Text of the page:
Employment in Kingsclere

The only means of transportation being a horse and cart , Kingsclere was almost a self supporting community. Only the commodities which really could not be produced in and around the village were purchased from outside.

The types of employment in Kingsclere were as follows:-

Agricultural labourers, bakers, beer-retailers, blacksmiths and farriers, boot and shoe makers, bricklayers, butlers, builders, carpenters, carters carriers, coopers, doctors, drapers, dressmakers, farmers, grocers, grooms, hairdressers, horse trainers, innkeepers, ironmonger, land measurer, maltsters, millers, painters, policemen, postmen, sack and twine manufacturer, sawyers, schoolteachers, seeds-men, shepherds, tanners, tailors, thatchers, watercress planters and wood dealers. There were 17 insurance agents including one for railway passengers. Although they also had other occupations as for example Alfred Arnsby who was also a bookseller and stationer.

The large houses gave employment to both men and women. Elm Grove employed seven gardeners as well as a number of girls inside the house. In addition to employing a number of residents in the house or to live in the cottages, indirect employment was given by having local tradesmen call with stores for the house. The local saddler and blacksmith was helped in this way by Park House Stables. The late Mrs Grace Neal said how difficult it would have been for the village to have carried on without the stables. At the end of the 19th century when the late Mr Tom Wellman (Snr) was a blacksmith, he was up at 3 a.m. sometimes having a four mile walk to be at a farm by 6 a.m. to shoe the horses. The working week was from 6 a.m. to 6 p.m. Monday to Friday and until 4 p.m. on Saturday, a 70 hour week for 18/- (90p)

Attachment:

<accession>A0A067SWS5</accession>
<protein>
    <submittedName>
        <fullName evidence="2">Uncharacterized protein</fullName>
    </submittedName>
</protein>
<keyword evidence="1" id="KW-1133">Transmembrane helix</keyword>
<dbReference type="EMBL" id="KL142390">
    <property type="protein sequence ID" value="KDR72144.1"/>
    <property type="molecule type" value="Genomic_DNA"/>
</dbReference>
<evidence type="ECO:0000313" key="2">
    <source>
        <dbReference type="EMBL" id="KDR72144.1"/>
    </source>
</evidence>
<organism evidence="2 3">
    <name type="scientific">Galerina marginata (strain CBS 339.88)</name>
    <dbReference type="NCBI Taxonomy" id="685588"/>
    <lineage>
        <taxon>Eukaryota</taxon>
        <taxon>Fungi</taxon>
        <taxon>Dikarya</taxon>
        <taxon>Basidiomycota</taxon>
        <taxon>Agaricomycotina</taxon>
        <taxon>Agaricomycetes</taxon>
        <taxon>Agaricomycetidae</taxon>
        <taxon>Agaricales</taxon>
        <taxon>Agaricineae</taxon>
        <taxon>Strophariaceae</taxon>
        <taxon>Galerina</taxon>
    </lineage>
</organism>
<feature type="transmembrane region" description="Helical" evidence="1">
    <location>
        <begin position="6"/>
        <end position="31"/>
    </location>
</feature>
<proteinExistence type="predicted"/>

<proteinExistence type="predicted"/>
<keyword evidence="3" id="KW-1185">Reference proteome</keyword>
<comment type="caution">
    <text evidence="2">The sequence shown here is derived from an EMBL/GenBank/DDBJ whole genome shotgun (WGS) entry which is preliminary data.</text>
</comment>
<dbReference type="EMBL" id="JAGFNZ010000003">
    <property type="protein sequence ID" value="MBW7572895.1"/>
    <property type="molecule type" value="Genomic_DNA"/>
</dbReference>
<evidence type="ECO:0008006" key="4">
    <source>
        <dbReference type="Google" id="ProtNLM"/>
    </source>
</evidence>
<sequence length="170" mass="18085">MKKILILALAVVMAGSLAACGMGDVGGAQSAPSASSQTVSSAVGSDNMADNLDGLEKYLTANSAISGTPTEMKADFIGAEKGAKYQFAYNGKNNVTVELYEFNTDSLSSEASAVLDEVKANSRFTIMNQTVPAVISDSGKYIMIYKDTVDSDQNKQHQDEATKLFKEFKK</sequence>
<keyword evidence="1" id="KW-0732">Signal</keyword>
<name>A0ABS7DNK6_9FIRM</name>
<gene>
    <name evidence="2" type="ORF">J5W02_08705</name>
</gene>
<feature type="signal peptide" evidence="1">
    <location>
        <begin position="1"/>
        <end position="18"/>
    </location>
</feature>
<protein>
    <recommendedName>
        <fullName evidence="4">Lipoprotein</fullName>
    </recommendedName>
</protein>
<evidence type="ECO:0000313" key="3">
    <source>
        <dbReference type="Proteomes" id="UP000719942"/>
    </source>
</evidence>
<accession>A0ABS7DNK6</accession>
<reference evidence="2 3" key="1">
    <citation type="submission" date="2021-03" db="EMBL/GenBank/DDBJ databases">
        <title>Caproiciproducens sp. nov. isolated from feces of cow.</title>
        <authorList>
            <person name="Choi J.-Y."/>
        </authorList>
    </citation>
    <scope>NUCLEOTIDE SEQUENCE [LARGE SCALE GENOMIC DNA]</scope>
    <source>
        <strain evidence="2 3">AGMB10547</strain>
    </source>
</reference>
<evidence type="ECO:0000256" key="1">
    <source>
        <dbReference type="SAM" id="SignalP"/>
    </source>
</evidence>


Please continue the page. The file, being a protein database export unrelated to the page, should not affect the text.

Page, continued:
The brewery, rope-works, four mills, two blacksmiths shops and a tannery all gave employment to the village as well as a host of farms. Timber was sawn in Parsonage Yard by hand and later by steam engine in a pit. The skins of hide from cattle were tanned in North Street. Mr Bennet who lived in Union Lane was a skilled man at the rope works, off George Street, he made pig nets, halters and plough reins. One day the authors uncle, Garrie Foster, was talking to him and said “Your plough reins are no good for me, they’re tapered down just where the wear comes along the back on the horse.” “Can make them for you just as you want them”, came the reply and after that he did just that.

A number of people took in washing to help supplement the meagre wages, one laundry employing eople was at 5 North Street. Shops gave employment to dressmakers and assistants. There were two shoe repairers and at one time show or boots could actually be made in the village. Priors shop in Swan Street, sold everything including bread, coal, china, hay to the army at Aldershot and exported hams to France. They sold twopenny cakes shaped like flower pots which were sometimes used as birthday cakes.